People in South Carolina should be given more time to register to vote before this fall's elections because of historic flooding caused by Hurricane Florence, according to the state's top prosecutor.
In a lawsuit filed late Thursday against the State Election Commission, Attorney General Alan Wilson noted that people currently must register before October 7 to vote in the November 6 general election. But officials need to extend that deadline by 10 days, he argued, because some voter registration offices and many roads are still closed due to flooding in some parts of the state.
"Due to the catastrophic impact of Hurricane Florence on this state which is continuing, and in order to protect, to the extent possible, the constitutional right to vote, the State believes that the Court must direct the Executive Director to extend the voter registration deadline until October 17, 2018, consistent with her general authority to ensure that voter registration complies with 'applicable state or federal law,'" Wilson wrote in the suit, filed in Richland County court. "That date would allow citizens whose lives have been disrupted due to the profound impact of Hurricane Florence time to register to vote in order to exercise this fundamental right while recovery efforts proceed."
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The powerful tropical system smashed into the Southeast seacoast as a hurricane Sept. 14, triggering severe flooding as it weakened yet nearly stalled over the Carolinas for days. South Carolina Gov. Henry McMaster ordered most of the state's coast evacuated as the storm approached, closing state government offices in many areas for a time.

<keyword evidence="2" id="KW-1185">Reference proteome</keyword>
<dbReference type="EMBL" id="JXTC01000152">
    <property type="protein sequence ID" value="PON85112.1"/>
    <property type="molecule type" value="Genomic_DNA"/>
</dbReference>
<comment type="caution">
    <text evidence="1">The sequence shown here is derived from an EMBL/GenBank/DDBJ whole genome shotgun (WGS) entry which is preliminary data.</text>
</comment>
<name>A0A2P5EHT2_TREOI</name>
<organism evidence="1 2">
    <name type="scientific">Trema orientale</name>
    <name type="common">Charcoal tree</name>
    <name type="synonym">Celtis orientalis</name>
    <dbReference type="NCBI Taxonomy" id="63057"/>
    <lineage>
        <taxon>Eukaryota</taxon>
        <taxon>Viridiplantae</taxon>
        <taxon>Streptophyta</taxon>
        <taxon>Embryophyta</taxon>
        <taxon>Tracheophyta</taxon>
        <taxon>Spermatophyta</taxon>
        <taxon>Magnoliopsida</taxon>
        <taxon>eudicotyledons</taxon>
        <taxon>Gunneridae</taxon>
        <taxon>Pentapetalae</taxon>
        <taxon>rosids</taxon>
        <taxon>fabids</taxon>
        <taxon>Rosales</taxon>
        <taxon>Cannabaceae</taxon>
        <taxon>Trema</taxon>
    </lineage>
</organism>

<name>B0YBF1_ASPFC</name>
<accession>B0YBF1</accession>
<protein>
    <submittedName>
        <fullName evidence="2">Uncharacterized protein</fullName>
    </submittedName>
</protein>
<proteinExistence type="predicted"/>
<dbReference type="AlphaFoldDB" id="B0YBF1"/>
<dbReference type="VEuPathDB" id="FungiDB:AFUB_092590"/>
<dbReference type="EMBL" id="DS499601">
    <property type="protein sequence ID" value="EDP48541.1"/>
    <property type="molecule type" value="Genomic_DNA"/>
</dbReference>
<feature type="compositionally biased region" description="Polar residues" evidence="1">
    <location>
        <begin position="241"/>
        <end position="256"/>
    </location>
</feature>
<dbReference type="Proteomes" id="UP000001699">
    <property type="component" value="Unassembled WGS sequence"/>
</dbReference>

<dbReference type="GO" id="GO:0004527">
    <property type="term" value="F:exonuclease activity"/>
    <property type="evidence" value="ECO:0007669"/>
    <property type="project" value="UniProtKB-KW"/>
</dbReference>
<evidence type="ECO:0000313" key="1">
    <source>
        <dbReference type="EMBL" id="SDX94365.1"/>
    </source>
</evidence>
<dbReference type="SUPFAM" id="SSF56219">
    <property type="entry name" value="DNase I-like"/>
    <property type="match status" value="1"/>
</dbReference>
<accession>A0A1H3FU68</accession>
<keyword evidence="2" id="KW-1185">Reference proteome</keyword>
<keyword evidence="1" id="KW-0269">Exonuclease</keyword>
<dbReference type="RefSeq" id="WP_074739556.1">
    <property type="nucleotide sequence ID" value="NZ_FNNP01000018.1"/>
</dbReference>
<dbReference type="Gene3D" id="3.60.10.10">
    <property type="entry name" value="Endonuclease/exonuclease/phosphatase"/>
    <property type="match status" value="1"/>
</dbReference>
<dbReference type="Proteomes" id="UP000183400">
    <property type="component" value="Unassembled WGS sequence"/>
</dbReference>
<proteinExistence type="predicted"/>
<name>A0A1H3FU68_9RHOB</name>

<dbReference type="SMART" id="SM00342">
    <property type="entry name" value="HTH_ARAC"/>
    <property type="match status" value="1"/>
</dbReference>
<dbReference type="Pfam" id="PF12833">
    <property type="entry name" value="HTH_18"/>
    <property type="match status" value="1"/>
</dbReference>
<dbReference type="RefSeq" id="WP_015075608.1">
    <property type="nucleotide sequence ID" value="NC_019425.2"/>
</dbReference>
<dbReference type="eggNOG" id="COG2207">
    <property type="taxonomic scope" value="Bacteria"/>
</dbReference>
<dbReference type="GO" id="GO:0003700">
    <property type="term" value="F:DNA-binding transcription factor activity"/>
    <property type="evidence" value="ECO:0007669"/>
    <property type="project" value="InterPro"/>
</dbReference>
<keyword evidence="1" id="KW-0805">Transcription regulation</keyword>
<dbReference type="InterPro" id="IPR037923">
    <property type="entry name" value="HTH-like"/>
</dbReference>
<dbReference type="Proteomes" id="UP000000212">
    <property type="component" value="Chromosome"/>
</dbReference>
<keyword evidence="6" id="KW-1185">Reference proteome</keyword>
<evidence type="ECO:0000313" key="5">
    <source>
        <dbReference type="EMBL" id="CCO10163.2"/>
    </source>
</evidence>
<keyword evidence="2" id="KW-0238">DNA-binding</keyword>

Subsequent inland areas have been evacuated as communities have rivers swollen by rains and water flowing in from North Carolina have risen to perilous levels, causing road shutdowns and massive barrier projects to protect the roadways from being covered. Wilson, who also serves as South Carolina's senior Army Judge Advocate as part of his National Guard service, was activated during the storm and briefly suspended his campaign for a third term.
Wilson said that he wants the extended deadline to apply to both in-person and mail-in registration. Officials with the Election Commission didn't immediately return a message seeking comment.
There is precedent for changing voter registration deadlines after natural disasters. After Hurricane Matthew devastated parts of the Southeast in 2016, new voters were granted more time to sign up in Florida, South Carolina and North Carolina. A brief extension was granted for Chatham County, Georgia, after a lawsuit from the American Civil Liberties Union, but a federal judge refused to order a second extension.